…As researchers say Pfizer vaccine may work against new variants
As the world began to jostle for COVID-19 vaccine, the European Union (EU) is planning to purchase additional 300 million doses of the vaccine produced by Pfizer/BioNTech.
Head of the European Commission, Ursula Von der Leyen disclosed this today in a statement, saying the Union will get 200 million additional with an option of another 100 million doses at a later date, adding that the commission is also expecting more brands of vaccine from other manufacturers.
Von der Leyen also noted in the statement that 75 million of the additional doses would be delivered in the second quarter of year 2021.
EU, it would be recalled had earlier reached an agreement with Pfizer/BioNTech in September, 2020 for 200 million doses of the vaccine.
The statement, obtained from the commission’s website by Pharmanewsonline, dated 8 January, 2021 reads in part: ”The European Commission today proposed to the EU Member States to purchase an additional 200 million doses of the COVID-19 vaccine produced by BioNTech and Pfizer, with the option to acquire another 100 million doses.
“This would enable the EU to purchase up to 600 million doses of this vaccine, which is already being used across the EU.
“The additional doses will be delivered starting in the second quarter of 2021. The EU has acquired a broad portfolio of vaccines with different technologies. It has secured up to 2.3 billion doses from the most promising vaccine candidates for Europe and its neighbourhood.
“In addition to the BioNTech-Pfizer vaccine, a second vaccine, produced by Moderna, was authorised on 6 January, 2021. Other vaccines are expected to be approved soon. This vaccine portfolio would enable the EU not only to cover the needs of its whole population, but also to supply vaccines to neighbouring countries”, the statement said.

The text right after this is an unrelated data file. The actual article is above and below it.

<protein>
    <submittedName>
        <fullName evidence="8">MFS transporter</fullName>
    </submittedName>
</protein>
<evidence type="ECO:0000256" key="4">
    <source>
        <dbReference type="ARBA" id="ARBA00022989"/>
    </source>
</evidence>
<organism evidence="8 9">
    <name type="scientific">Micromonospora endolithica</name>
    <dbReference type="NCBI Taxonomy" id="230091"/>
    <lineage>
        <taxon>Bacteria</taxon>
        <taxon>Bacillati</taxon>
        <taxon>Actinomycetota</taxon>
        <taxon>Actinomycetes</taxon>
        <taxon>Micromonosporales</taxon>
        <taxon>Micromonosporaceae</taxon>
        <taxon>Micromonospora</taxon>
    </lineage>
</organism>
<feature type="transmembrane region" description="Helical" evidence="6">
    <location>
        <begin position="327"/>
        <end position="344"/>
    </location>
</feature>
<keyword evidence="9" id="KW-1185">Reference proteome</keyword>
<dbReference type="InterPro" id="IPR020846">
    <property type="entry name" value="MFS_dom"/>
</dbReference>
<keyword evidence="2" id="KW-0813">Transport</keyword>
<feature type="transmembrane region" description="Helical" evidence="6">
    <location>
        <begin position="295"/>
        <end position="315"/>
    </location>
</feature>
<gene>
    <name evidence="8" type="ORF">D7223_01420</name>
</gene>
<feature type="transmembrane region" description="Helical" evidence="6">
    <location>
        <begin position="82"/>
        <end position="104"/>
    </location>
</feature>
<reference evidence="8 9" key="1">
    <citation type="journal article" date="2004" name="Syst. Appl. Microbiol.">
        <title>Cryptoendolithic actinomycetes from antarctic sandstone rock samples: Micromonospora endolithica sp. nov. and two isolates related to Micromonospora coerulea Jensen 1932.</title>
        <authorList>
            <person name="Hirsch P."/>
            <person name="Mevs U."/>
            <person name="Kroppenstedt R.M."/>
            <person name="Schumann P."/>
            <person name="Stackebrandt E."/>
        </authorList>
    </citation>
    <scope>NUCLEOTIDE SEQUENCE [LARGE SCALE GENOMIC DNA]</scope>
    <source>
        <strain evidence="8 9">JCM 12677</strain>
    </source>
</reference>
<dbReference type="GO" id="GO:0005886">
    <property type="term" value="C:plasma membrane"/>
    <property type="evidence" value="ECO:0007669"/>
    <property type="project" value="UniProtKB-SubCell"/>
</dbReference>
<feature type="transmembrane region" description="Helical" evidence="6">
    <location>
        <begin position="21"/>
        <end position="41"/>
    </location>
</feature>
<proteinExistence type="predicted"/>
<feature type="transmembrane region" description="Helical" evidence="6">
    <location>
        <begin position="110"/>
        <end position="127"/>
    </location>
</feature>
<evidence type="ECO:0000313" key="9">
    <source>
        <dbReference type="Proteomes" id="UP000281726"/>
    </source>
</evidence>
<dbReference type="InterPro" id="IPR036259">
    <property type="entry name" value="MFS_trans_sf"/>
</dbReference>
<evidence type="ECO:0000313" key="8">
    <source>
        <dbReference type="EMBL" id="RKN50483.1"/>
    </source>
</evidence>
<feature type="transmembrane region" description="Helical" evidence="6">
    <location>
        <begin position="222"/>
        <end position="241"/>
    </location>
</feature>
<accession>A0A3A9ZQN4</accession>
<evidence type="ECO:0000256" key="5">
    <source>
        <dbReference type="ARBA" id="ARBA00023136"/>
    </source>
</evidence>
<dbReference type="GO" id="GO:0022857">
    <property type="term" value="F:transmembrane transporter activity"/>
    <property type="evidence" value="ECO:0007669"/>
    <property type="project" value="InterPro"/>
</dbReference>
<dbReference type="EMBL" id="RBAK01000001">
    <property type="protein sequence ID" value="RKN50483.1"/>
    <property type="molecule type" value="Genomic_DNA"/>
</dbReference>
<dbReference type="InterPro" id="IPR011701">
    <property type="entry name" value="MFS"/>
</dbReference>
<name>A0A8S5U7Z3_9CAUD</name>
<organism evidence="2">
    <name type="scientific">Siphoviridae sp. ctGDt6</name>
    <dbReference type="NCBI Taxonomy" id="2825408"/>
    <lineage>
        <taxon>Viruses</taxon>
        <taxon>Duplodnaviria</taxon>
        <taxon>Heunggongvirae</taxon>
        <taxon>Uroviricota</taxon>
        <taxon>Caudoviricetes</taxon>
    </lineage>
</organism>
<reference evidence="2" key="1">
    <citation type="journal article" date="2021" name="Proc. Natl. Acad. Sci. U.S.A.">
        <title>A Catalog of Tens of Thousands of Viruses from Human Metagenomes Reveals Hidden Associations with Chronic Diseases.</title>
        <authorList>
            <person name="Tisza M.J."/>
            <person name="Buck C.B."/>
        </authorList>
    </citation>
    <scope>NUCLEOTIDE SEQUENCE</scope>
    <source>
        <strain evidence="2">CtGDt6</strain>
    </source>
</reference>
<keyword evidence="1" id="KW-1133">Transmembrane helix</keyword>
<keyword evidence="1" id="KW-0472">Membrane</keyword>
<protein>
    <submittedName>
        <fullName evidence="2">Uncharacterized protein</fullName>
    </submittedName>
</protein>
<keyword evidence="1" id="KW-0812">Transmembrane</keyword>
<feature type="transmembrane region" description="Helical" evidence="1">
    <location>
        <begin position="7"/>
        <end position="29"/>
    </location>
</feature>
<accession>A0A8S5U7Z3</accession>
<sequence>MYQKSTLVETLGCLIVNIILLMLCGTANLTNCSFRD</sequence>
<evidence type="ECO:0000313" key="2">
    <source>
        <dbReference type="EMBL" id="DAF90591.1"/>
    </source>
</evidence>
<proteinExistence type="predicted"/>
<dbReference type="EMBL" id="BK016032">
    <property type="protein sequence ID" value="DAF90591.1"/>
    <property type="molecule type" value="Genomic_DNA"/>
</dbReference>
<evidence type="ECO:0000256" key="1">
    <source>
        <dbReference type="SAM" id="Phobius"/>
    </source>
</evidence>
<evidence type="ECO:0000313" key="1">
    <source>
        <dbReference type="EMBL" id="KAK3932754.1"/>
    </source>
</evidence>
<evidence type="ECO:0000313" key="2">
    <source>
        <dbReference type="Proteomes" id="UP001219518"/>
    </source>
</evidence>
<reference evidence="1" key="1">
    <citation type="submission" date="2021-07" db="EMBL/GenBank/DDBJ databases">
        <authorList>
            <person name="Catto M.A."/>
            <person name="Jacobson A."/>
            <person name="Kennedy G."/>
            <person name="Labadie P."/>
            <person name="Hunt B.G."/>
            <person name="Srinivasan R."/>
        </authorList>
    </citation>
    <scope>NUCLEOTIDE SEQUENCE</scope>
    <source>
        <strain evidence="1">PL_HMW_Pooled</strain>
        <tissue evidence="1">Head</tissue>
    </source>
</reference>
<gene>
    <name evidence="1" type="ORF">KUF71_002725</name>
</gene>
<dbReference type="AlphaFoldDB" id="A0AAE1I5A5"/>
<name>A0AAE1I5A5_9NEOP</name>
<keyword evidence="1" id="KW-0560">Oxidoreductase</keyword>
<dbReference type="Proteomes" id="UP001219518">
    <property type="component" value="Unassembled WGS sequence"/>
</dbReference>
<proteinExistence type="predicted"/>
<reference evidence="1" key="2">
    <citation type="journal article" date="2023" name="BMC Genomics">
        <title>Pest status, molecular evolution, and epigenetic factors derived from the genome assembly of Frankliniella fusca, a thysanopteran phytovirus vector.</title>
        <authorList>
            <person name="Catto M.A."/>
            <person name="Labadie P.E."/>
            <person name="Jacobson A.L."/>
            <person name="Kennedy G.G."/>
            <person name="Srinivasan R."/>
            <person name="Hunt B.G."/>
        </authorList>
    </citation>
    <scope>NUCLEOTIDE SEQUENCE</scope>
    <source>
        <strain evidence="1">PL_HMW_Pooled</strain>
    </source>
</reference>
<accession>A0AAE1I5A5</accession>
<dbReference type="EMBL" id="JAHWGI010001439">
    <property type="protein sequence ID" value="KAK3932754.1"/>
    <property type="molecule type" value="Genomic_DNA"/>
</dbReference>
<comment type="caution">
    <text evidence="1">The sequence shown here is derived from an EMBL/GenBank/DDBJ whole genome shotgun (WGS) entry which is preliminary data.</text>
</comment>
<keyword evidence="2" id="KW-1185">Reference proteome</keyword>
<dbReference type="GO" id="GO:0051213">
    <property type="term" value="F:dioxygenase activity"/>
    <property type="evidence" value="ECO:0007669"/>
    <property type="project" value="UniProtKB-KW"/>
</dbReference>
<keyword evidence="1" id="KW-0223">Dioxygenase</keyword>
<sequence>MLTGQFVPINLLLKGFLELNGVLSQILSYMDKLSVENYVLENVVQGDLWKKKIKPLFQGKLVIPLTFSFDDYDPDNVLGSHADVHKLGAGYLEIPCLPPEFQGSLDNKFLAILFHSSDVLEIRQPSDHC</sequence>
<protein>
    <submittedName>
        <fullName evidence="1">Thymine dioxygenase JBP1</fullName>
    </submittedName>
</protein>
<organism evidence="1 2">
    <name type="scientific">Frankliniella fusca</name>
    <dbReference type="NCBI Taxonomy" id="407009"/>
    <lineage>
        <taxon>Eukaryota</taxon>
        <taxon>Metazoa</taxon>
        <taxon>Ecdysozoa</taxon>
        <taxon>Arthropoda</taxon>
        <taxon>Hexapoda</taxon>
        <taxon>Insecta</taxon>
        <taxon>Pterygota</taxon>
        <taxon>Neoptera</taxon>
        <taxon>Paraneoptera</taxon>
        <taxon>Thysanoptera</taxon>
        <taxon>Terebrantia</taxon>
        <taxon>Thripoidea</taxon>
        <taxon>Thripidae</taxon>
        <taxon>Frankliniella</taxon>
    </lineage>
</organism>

Meanwhile, a laboratory study conducted by the U.S. drugmaker has stated that Pfizer Inc and BioNTech’s COVID-19 vaccine appeared to work against the highly transmissible new variants of the Coronavirus discovered in the UK and South Africa.
Reuters had reported that the not-yet peer reviewed study by Pfizer and scientists from the University of Texas Medical Branch indicated the vaccine was effective in neutralizing virus with the so-called N501Y mutation of the spike protein.
One of Pfizer’s top viral vaccine scientists, Phil Dormitzer said the mutation could be responsible for greater transmissibility and there had been concern it could also make the virus escape antibody neutralization elicited by the vaccine.
The study was conducted on blood taken from people who had been given the vaccine. Its findings are limited, because it does not look at the full set of mutations found in either of the new variants of the rapidly spreading virus.
Dormitzer said it was encouraging that the vaccine appears effective against the mutation, as well as 15 other mutations the company has previously tested against.
“So we’ve now tested 16 different mutations, and none of them have really had any significant impact. That’s the good news,” he said. “That doesn’t mean that the 17th won’t.”
Dormitzer noted another mutation found in the South African variant, called the E484K mutation, is also concerning.
The researchers plan to run similar tests to see if the vaccine is effective against other mutations found in the UK and South African variants and hope to have more data within weeks.
Scientists have expressed concern that vaccines being rolled out may not be able to protect against the new variants, particularly the one that emerged in South Africa.